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Justice Dept. responds to Obama's open gov call with reworked FOIA reports

BY Nancy Scola | Wednesday, December 9 2009

Here, perhaps, is some of that hoped for trickle-down effect we mentioned below. Minutes ago, the Justice Department put out a press release touting the release of information on each department's FOIA program -- with details on the number of requests received by each individual office, the number of open requests, the cost of processing and more -- in machine-readable format. And DOJ is pointedly crediting the White House's Open Government Directive as inspiration:

As part of President Obama’s initiative on Transparency and Open Government, the Department of Justice is setting a transparency precedent for the rest of government by releasing on its Web site, the Department of Justice’s Fiscal Year 2008 Annual Freedom of Information Act (FOIA) Report in a more publicly accessible format.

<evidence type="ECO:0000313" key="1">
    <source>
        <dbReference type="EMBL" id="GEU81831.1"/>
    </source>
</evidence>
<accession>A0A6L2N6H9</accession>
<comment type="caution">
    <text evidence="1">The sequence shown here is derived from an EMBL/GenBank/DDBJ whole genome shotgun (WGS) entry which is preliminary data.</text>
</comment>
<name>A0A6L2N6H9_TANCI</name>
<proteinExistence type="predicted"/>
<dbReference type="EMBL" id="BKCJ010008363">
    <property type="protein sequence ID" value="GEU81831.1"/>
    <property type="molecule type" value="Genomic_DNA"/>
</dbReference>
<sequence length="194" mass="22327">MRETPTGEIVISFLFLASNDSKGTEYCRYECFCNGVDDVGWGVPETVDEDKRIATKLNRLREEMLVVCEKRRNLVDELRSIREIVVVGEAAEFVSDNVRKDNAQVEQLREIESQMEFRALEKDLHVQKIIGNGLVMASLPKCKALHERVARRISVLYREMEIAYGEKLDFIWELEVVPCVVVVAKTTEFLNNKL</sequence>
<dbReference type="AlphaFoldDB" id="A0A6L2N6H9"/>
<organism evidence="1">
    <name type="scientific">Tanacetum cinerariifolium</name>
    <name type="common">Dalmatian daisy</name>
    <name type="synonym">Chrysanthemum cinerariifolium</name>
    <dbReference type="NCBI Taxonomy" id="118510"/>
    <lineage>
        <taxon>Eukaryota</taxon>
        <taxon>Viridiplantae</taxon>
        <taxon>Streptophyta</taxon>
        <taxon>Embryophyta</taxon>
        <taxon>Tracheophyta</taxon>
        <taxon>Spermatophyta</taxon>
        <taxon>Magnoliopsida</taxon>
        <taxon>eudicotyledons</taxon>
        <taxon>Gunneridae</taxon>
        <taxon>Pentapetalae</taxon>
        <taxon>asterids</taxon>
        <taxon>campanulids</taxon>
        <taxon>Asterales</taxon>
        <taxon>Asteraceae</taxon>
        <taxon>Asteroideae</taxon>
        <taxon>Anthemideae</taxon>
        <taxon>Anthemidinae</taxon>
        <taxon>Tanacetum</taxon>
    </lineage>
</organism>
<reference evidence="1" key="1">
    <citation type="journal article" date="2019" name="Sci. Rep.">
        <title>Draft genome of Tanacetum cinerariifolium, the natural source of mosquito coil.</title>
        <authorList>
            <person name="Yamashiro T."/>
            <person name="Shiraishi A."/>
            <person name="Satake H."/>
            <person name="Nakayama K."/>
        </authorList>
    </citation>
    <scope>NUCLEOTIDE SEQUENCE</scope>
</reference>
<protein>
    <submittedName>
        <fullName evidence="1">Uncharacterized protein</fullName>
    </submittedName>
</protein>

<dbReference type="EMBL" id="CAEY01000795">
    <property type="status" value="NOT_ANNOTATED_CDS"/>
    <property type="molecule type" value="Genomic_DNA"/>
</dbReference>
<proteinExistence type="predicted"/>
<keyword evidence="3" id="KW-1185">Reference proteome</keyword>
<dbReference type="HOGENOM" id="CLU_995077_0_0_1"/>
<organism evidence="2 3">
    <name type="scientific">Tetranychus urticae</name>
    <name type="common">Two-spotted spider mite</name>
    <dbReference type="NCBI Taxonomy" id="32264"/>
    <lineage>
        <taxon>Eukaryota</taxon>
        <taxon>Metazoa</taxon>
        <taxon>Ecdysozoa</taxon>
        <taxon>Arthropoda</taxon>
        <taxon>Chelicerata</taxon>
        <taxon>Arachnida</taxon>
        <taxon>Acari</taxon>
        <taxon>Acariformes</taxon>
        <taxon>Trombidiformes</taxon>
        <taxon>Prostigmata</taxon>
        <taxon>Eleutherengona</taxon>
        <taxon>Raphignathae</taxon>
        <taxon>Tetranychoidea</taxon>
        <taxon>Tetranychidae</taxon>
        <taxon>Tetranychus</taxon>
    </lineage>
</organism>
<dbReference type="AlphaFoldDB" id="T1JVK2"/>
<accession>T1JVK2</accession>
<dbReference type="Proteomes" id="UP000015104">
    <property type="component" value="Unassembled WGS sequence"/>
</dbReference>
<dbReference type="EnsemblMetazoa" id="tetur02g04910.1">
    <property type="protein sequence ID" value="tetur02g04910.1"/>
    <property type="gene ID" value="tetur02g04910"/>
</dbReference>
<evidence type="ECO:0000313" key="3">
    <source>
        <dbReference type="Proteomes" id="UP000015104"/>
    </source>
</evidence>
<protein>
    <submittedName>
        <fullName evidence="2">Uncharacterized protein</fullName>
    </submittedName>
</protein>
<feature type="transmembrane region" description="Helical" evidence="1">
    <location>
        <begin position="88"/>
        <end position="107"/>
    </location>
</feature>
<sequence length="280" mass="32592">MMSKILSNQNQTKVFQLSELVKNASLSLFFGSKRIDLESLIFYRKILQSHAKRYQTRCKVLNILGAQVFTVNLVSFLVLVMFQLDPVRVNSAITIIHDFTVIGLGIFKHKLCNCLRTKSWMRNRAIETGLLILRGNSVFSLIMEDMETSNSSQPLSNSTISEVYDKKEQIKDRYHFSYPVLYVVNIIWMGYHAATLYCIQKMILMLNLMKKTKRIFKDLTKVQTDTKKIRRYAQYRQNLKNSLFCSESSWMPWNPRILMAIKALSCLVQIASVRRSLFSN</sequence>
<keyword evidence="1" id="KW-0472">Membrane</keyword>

At the same time, the department is releasing, in this machine-readable format, 19 other agency annual FOIA reports from a sampling of other federal agencies, making a total release of 20 distinct data sets. As a result of the new format, members of the public, including public interest organizations, scholars, and the media, will be able to more easily track FOIA performance.

The department announced today’s initiative in response to the Open Government Directive issued by the White House yesterday.

"Machine-readable," in this case, appears to refer to releasing the FOIA reports in Excel spreadsheet format in addition to publishing them in PDF.